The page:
There are good reasons to believe that a wholesale block on streaming content in the EU will lead to massive increases in VPN usage and sales.
Changes in law may affect long-term VPN needs
As the EU’s GDPR rules came into effect earlier this year, many US websites were forced to block incoming connections from EU countries. Those US sites were slow to update or accommodate for the new rules, and any EU users trying to access them were forced to implement a bypass, either in the form of a VPN or another IP anonymizer.
We have also seen a huge increase in VPN usage, sales, and overall interest associated with major events. For example, when major sporting events like the World Cup come around, sports fans in countries where content is blocked or difficult to obtain often turn to VPNs to bypass blocks and gain access to the content they want.
Events like the World Cup only happen every so often. Article 13, however, promises to be an ongoing content blocking implementation, which means EU residents eager to regain access to blocked content will not only need to find a workaround but will also need to maintain that workaround for the long term. They will also need a solution that’s easy to use, making VPNs the likely go-to option for many.
There are currently hundreds of millions of YouTube users across the EU. According to 2016 data available on Statista, some EU nations have extremely large numbers of YouTube users, including:
- United Kingdom: over 35 million users
- Germany: over 30 million users
- France: over 30 million users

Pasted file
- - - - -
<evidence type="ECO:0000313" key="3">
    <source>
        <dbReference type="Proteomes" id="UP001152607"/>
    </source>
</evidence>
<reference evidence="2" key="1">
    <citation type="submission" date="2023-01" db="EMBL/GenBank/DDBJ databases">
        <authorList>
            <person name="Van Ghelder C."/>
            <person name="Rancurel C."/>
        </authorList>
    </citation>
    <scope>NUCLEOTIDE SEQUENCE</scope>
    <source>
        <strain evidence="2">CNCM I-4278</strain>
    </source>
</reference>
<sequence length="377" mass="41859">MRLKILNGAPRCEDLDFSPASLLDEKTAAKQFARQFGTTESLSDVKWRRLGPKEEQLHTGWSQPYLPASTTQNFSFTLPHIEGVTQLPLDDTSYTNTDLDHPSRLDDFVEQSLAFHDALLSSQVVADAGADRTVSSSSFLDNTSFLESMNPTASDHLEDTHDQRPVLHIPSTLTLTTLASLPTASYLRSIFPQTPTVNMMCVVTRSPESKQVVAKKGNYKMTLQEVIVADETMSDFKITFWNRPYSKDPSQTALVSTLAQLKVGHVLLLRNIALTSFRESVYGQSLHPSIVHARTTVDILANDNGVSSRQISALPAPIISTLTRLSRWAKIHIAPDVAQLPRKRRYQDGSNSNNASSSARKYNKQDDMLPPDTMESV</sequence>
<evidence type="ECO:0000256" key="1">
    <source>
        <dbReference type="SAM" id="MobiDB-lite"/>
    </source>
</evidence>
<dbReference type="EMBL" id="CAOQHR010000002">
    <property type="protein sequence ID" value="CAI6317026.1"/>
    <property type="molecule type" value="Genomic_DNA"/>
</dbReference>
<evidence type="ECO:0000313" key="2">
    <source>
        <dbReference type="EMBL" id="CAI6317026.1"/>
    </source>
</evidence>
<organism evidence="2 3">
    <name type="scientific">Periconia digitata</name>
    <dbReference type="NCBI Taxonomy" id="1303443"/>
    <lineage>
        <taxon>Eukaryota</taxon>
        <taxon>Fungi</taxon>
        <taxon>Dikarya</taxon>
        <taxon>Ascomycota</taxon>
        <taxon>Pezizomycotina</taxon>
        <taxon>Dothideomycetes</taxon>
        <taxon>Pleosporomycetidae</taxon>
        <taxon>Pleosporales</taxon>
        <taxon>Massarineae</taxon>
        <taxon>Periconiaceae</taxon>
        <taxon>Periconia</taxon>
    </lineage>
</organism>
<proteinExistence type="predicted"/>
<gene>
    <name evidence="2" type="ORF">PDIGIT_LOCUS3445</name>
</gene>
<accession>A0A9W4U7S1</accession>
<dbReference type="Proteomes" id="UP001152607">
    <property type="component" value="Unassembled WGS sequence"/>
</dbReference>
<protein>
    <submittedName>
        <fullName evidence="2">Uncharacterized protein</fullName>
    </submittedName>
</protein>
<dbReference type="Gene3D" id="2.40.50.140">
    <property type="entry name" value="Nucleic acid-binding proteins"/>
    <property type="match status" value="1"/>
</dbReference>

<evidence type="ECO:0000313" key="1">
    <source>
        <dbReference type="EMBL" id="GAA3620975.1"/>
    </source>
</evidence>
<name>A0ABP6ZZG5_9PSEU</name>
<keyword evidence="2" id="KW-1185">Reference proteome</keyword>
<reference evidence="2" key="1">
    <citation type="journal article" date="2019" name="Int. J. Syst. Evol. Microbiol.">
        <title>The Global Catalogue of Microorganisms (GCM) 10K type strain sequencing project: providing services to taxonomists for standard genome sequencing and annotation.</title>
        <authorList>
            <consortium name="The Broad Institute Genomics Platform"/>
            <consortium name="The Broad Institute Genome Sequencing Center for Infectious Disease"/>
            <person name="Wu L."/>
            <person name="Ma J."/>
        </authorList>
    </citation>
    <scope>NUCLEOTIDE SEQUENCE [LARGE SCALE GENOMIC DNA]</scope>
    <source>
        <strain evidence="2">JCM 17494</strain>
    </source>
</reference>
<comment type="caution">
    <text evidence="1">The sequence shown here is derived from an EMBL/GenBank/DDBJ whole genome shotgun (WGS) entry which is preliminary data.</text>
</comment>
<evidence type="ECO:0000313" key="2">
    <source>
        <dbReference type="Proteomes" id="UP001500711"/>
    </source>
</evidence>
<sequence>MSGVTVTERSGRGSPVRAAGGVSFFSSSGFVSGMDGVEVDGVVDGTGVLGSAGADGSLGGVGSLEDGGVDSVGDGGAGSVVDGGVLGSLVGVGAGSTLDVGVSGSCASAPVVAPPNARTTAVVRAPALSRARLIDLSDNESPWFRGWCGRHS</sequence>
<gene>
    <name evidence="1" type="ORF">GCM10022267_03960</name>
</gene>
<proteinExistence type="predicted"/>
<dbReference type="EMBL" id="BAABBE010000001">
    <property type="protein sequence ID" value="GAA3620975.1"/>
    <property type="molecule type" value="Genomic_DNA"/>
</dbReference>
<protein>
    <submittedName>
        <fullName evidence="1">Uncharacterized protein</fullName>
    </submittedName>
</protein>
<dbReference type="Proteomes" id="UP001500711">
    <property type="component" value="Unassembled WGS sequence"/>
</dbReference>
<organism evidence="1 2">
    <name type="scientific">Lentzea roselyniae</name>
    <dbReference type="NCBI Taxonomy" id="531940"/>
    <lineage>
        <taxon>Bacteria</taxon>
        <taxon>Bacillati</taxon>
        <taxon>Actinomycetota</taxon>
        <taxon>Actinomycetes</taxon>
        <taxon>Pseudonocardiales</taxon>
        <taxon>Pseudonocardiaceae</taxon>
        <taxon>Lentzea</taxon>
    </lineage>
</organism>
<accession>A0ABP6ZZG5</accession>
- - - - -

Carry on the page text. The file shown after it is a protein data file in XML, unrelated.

- Turkey: over 25 million users
- Poland: over 25 million users
- Spain: over 18 million users
While much of the content posted to YouTube may not be blocked, YouTube’s prediction of billions of blocked videos is likely to have an impact and leave many EU video streamers desperate for solutions. It’s also likely to have deep and resounding impacts on the amount of content available outside of the EU as European-based content creators are blocked from uploading much of their content.
Importantly, it’s not just YouTube that will be impacted if Article 13 predictions come to pass. Other sites with a user-generated content backbone popular in the EU, such as Reddit, would be forced to implement content filters that automatically block any posted content that is deemed copyright infringing. The law has taken on the name “meme ban” for this reason, as many memes utilize potentially copyrighted content. As a result, Article 13 memes began trending on the popular subreddit /r/MemeEconomy, where users “buy” and “sell” memes based on their perceived value (similar to stocks).
The EU Parliament returns to vote on the final wording of Article 13 in January 2019. Both Article 11 and 13 have yet to be confirmed into law, meaning many EU citizens and companies will likely ramp up their rhetoric against Parliament’s efforts to implement these initiatives into law.